The Canadian dollar, known as a loonie because of the loon that graces its dollar coins, is falling against the US dollar. In recent years, the US and Canadian dollars have been basically equal. But as the US Federal Reserve pulls back on some of its stimulus, the US dollar is rising, drawing investors out of the Canadian dollar.
The loonie is now worth about 89 US cents and some analysts say it could fall as low as 85 cents over the next few years. That actually could be a shot in the arm for the Canadian economy, where a weaker currency usually leads to higher exports, according to The Globe and Mail.
In India, there's a skin lightening cream for every body part — almost
India is battling with itself over whether the popularity of skin lightening creams are a sign of Indian society's racisim. Now, a comedian has released an ad for a product that purports to lighten the last body part previously untouched: the male genitals.
In the ad, the man says he has problems finding a wife, but once he uses the cream — presto — his problems are solved. According to the BBC's Trending blog, the ad is made in almost the same style of an ad for a real product that targets women interested in lightening their intimate regions. And while the ad has generated a lot of amused responses, the skin lightening industry in India is big business. A 2010 report says more than $432 million was spent on "fairness," with growth at 18 percent per year.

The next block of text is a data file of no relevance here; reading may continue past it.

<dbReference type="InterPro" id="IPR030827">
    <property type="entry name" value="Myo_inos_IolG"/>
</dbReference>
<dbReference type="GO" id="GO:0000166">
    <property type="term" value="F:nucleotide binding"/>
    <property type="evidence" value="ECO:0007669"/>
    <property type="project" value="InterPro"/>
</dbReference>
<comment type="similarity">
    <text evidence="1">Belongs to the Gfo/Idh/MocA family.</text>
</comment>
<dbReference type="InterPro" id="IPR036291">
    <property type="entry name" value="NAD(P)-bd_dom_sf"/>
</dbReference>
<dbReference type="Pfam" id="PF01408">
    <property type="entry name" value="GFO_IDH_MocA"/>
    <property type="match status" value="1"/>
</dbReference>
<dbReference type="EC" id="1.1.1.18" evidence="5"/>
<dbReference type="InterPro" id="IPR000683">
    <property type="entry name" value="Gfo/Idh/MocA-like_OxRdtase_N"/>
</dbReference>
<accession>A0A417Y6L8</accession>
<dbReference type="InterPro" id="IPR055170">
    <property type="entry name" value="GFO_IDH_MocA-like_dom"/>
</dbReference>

This household pet is not your average dog
More than 50 years ago, a Russian researcher set out to see if he could domesticate the wild fox. And his research is still going on. PRI's The World visited Novosibirsk, the capital of Siberia, to check on that work.
Researchers there are quick to say the foxes in the test aren't really domesticated yet, but the foxes are not really wild anymore, either. They're somewhat housebroken, walk on a leash and will even do tricks on command. Perhaps most surprising, though, is that their physical characteristics — the shape of their faces and their tales — have started to change, as PRI's The World reports.
Are Brazil's police too comfortable using deadly force?
Brazilian police are responsible for about 2000 deaths each year, according to a report from The Economist. Usually, the deaths pass without much public awareness. But that changed, recently, when an innocent woman was caught in the crossfire of a police shooting.
The police put the woman into the trunk of their car, but she fell out and was dragged hundreds of feet before officers noticed. The entire incident was captured on video, outraging the nation. Two police officers have been charged with murder. Those two officers, and a third who has not been charged, are responsible for 69 deaths since 2000.
That's one big hole in the ground
Stefan Glowacz and Chris Sharma were looking for a challenge and they found it in Oman. They lowered themselves into a massive cave — so big you could fit the Great Pyramid at Giza inside of it — and then spent more than two weeks climbing out. They actually spent nights outside, but they did all of the climbing, including horizontally across the cave's ceiling, using ropes and an iron grip, documented in this video from PRI's The World.
What we're seeing on social
— The Guardian (@guardian) March 20, 2014
Weather around the world
The southern Philippines are about to get pretty wet. A tropical disturbance is moving into the island chain, promising torrential rains and flooding, according to AccuWeather. As much as 12 inches of rain is expected in the mountains by the end of the weekend.